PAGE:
02 May, 2011

Ever Have One of Those Days....

when everything just feels right?

I wasn't sure if yesterday was going to be one of those days.  I had a busy week leading up to the Custer Stampede.  I didn't get a pre-ride in on the Thursday before because I didn't want to drive 2 hours to possibly ride some muddy singletrack in 40 degree rain.  So, the last time I was on the singlespeed was the Saturday of Pontiac Lake.

I slept poorly, having occasional MTB dreams, although I don't really recall any specifics.  Was it fear of losing, crashing, or just general single track thoughts?

Upon waking, the sky was grey, and I was just hoping for decent weather.  The sky did not change during the ride to Battle Creek, but began to lighten shortly after our arrival.

Registration went very smoothly, especially compared to the previous week's racing. After that, it was back to the truck to chill for a bit, and hang with fellow On 2 Wheels racer Dave Hendon.  After about an hour of relaxing and fluid intake, it was time to start getting ready for my 12:31 start.

I got a decent warm-up in, better than maybe the previous 2 races.  I was still a bit gun shy about getting too far from the starting line after what happened last week.  I timed things pretty good.  I got to the staging with about 5 minutes to go.  I handed my wife my jacket and iPod and took the outside position in my class.

This spot happened to be next to the Custer Cyclery tent, so while waiting for the clock to tick down, some race strategy was discussed.  Since this was the first non-TT event of the year, some tactics would be necessary.  The thought was to start easily, let one of the teams of multiple riders set the pace for the first lap, and move up on the second.  Seemed legitimate at the time.

Then we moved up to the starting line.  My heart began racing, and I was focused on  the funnel to the singletrack ahead.  We were given the "GO!" and I pushed off and clipped in.

Then for some reason, all strategy went out the door!  In the brief 2 seconds it took me to survey after the start, it seemed nobody was going.  So I took off.  The plan instantly became take the hole-shot, go all-out for the first mile, and see what happens.  I figured once we got off the grass, anybody that wanted to pass could take the poor line, and expend their energy.

But it was not necessary.  I apparently set a blistering pace for the first mile.  18.7 MPH, 105 RPM average with a 33:16 gear ratio, not too shabby.  By the time I looked back, I was alone.  I settled into a decent pace, still pushing a bit to make sure I wasn't caught.

There was probably only a couple memorable events the whole race.  The first was the "Pond" in front of what I believe was Cardiac Climb.  I anticipated a couple of inches of water to splash through before heading up the climb.  I was caught a bit off guard by what appeared to be the Mariana Trench through the middle of the puddle.  I was also a bit shocked to see about 4 of the Expert/Elite riders walking the climb.  I am not sure if there was a crash that stalled them, or if they were more geared for the flats.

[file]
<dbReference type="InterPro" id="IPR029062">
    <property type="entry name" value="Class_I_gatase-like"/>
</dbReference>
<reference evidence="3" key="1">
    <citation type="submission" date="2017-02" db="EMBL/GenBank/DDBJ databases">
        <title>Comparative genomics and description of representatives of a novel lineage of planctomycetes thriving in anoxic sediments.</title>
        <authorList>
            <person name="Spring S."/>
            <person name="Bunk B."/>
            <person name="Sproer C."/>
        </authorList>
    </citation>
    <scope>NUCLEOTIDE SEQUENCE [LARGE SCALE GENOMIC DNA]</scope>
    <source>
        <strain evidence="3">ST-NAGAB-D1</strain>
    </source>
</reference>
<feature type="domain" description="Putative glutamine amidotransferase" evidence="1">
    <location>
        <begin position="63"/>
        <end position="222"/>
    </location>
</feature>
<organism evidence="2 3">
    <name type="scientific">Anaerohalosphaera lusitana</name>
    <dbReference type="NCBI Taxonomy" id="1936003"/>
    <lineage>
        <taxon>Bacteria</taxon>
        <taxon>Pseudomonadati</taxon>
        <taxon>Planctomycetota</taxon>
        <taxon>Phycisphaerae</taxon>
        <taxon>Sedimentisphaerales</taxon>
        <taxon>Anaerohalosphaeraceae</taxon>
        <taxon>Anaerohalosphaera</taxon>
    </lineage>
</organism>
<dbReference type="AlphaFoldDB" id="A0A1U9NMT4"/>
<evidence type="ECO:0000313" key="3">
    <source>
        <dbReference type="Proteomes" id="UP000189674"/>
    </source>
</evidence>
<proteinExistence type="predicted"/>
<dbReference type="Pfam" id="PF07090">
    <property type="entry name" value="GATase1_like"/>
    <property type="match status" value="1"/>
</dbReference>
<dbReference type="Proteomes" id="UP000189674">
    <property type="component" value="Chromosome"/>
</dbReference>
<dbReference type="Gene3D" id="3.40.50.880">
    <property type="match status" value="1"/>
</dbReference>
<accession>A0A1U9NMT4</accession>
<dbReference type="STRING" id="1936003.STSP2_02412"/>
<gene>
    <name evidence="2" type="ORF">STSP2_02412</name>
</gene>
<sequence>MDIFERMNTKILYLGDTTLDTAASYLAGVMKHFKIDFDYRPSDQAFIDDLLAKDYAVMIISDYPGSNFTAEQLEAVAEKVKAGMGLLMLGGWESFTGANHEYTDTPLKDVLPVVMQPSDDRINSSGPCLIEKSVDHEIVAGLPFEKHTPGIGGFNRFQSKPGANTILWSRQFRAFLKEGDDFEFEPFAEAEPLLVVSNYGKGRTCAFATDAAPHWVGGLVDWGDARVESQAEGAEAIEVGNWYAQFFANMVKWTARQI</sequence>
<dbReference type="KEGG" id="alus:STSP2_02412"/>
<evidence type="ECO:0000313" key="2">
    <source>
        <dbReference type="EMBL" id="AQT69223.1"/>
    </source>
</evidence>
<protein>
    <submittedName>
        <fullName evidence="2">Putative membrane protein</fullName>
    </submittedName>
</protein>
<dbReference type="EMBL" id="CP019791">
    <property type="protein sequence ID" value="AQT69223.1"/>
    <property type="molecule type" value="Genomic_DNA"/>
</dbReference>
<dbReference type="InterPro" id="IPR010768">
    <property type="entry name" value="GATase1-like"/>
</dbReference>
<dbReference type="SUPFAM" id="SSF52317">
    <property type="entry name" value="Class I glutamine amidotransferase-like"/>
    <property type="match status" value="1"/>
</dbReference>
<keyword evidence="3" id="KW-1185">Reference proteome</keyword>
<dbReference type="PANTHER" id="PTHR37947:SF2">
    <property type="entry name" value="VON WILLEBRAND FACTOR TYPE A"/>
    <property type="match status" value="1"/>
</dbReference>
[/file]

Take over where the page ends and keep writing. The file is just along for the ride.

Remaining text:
A bit later I came around the Amusement Park, and fully aware the rock wall was approaching (or I that was approaching it), and I cut  right-hander a little short, and as I peered over the edge realized I was no longer on the trail, and quickly jumped off and ran down the hill before I had the chance to crash.

I finished my first lap in great shape.  I was shooting for a 40 minute lap, and came by in 38 minutes and change.  Thank goodness the organizers added a second lap, making my drive over and $25 worthwhile!  I came though the start finish area and started the second lap.

This time I was ready for the pond, and again cleared Cardiac.  A bit later on CPR, as I was preparing to dismount and run through the loose sand, I had a pedal strike at the worst possible time, and banged my...erm..."headset" on the stem.  No time to slow down now, better just "walk it off!"

As I was finishing the last lap, with maybe 1/2 mile to go, a rider started catching up to me.  I stood to not get passed when he called out "I have gears!" so I let him by.  I then jumped on his 6 and let him pull me towards the finish.  I guess he was not expecting a SS rider to hang with him because he kept yelling "What are you" to which I would respond "The singlespeed you just passed" and he would pedal a bit harder, so then I would too!

He missed the turn to the finish and shot off the course, so I was able to finish alone.  It is good to know where you are in the race, as opposed to waiting for the resultsin a TT.  I enjoyed it!

Then directly after the finish line there was a couple small boys playing a game of "Run back and forth between racers," and nearly lost.  I locked up my rear brake and all I could think to yell was "AAaaaaaaaah" as I just missed him.  I saw him back doing the same thing shortly after.  So as a note to some of those parents out there: THE FINISH AREA IS NOT A PLAYGROUND, PLEASE WATCH YOUR KIDS!

I had enough time after finishing to get a free beer (Thanks Team Active and Arcadia), got back to the truck to change, and return to see my friends from later groups finish before the awards.

It was a great day, with terrific weather, and for the second year in a row, I left the Stampede with a pint glass and a farmer's tan!

See you in Traverse City next week, for some Mud, Sweat, and Beers!


  1. Excellent! 33:16... is that what you've been using all spring? I just changed my 29er into a SS.. very terrified for MSB. :)

  2. Pontiac was the first time I used the new 33, Yankee was 32. The new ratio is what I will be using at MSB!